The Impact of Different Antitrust Laws on the Actions of Cartels

Theoretical Economics Letters
Vol.2 No.5(2012), Article ID:25618,4 pages DOI:10.4236/tel.2012.25085

The Impact of Different Antitrust Laws on the Actions of Cartels

Jue-Shyan Wang, Yi-Shao Chen

Department of Public Finance, National Chengchi University, Taipei, Chinese Taipei

Email: jswang@nccu.edu.tw

Received October 15, 2012; revised November 13, 2012; accepted December 10, 2012

Keywords: Cartel; Leniency Policy; Bayesian Nash Equilibrium

ABSTRACT

The issues about antitrust laws are getting much attention nowadays. And many countries over the world adopt leniency policies to control the actions of cartels. We used a game-theoretical model to discuss the equilibrium of cartels under different antitrust laws. And we modify the model of Blum et al. [1] to analyze the equilibriums of firms under the different mechanisms of leniency policies. We find out that the value of fine will affect the existence of a cartel, and the recognitions of legitimacies for cartels are important as well. When the antitrust authorities ask firms to propose appliances in advance to let the cartels be legal, firms would incline not to become a cartel. It’s quite different from the other mechanism which firms can confess to the antitrust authorities after they’ve already become a cartel.

1. Introduction

Much literature discussed about the antitrust laws which are not all the same among the countries. The USA is the pioneer to set the antitrust law. After that, so many other countries passed legislation of antitrust laws, one after another. Antitrust law is also called competition law. It’s often used to keep the market from unfair competition or stop firms forming a private cartel. A cartel is a formal agreement among competing firms. Firms get together to set their business strategies in order to raise their benefit. In this way, firms can definitely expand their magnitude and get abnormal profit by reducing competition. But these actions can be harmful for the social welfare. In order to regulate or forbid collusion (also called cartel agreement), the antitrust authorities would set their own antitrust laws in view of their own circumstances. Leniency policy is a new policy that has been applied in recent years.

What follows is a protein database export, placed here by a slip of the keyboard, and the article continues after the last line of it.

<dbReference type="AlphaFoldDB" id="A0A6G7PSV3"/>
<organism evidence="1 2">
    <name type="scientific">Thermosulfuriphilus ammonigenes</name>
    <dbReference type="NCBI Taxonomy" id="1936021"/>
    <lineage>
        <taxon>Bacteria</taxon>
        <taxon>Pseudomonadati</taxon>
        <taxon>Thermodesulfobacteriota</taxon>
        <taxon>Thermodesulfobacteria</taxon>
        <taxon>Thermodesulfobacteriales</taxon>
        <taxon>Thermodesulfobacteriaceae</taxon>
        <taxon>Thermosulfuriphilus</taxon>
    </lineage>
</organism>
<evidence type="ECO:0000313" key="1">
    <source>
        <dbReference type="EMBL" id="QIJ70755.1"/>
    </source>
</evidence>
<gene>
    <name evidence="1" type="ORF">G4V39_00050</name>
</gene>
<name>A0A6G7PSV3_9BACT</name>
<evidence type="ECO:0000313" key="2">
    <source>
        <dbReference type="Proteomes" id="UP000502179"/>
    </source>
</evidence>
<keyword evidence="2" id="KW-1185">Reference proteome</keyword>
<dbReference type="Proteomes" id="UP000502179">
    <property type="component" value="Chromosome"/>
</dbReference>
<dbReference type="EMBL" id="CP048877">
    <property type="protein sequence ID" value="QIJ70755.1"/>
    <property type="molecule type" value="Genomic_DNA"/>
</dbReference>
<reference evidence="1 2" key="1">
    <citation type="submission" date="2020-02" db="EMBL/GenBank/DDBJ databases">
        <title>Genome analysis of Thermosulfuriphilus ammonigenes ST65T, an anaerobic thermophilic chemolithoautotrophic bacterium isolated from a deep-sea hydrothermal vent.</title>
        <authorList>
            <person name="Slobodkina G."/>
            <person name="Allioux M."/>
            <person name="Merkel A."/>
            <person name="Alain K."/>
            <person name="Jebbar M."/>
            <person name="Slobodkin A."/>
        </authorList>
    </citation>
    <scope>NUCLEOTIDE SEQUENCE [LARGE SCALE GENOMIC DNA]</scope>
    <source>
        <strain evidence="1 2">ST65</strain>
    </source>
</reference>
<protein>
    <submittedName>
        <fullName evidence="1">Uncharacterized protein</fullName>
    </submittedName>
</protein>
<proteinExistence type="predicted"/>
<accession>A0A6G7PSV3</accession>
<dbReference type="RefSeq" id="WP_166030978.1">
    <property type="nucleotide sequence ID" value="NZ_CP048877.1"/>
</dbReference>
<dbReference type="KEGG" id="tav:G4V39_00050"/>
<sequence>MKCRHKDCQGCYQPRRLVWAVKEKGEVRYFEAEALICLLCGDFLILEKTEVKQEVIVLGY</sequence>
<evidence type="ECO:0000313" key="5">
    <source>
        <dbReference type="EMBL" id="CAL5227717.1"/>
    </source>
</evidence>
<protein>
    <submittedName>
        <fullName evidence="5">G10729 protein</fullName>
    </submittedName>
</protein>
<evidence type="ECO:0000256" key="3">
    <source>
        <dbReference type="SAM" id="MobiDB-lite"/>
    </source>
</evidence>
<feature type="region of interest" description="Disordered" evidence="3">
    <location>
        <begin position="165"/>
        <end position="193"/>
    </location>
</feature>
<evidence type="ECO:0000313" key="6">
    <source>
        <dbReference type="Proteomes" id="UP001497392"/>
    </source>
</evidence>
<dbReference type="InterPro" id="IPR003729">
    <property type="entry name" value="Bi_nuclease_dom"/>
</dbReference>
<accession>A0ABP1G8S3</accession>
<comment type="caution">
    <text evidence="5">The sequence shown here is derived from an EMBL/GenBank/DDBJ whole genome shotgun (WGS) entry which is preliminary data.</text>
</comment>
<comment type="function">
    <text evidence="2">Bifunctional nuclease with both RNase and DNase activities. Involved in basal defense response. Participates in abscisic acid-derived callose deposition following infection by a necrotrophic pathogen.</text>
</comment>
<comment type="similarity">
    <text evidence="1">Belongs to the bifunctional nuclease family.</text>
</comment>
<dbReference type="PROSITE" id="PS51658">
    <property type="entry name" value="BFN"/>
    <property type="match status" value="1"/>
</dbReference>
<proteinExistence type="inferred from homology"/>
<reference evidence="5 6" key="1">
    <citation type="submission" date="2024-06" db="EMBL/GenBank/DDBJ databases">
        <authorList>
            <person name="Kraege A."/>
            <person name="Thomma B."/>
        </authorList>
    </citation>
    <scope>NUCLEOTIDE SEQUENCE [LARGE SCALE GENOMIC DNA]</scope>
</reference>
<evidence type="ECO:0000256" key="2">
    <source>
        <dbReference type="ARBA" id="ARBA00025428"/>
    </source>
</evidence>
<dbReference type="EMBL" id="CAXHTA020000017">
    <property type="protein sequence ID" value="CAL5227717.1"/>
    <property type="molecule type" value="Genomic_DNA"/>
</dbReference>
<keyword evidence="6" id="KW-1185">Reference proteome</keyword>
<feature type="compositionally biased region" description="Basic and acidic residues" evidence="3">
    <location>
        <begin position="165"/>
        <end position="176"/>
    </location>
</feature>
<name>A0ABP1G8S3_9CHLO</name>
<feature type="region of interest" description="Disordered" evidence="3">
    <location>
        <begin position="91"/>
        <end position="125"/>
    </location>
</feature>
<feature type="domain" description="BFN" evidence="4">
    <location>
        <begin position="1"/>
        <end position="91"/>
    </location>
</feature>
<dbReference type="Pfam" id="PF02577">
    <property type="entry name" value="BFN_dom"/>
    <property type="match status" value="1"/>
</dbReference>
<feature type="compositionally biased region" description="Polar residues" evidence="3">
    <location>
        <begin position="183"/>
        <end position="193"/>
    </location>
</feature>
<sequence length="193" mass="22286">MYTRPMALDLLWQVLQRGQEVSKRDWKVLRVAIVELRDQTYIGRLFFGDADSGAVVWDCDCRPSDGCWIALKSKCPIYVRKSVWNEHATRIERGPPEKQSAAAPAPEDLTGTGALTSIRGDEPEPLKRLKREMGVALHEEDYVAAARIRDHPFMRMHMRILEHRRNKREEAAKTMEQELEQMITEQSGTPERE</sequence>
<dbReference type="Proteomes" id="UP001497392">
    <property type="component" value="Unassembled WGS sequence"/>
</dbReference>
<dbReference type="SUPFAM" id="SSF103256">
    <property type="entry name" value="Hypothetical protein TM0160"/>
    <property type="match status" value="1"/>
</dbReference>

In this paper, we used a game-theoretical model to analyze the equilibrium belonging to cartel. It isn’t always bad for social welfare when there are cartels in society. Sometimes, cartels may be good for the whole society. Hence, the antitrust authorities have to find their own solutions to raise the whole social welfare.

In Europe commission (EC), if firms have collusive agreement and become a cartel, they will be forbidden by the Cartel office unless the actions of collusion are helpful for production or distribution of goods. At the same time, cartels should improve the development of technique and economy and ensure that consumer’s welfare is guaranteed definitely. That is to say, firms won’t be punished if the collusion is beneficial for consumers’ welfare as well as the whole social welfare. And it wouldn’t be necessary to submit an appliance in advance in the most European countries. This kind of mechanism in Europe is much similar with the United States. Antitrust division has a power of prosecutorial discretion which means they can process the cases as they want. Hence there would be case selection. If the antitrust authorities think the cartels are harmless to the society, they may ignore and drop the cases. The reason is that they think they don’t have enough resource to handle all the cases. In Taiwan, antitrust authority is called Fair Trade Commission. Collusion won’t be allowed basically, but under some particular circumstances, firms can also exempt from the Fair trade Act. The most obvious difference between American law (or EC’s law) and Taiwanese law is that firms must submit appliance in advance no matter what situations in Taiwan. If not, cartels are always illegal without registration. Even if the collusion is beneficial to the whole social welfare, it’s surely unacceptable in Taiwan.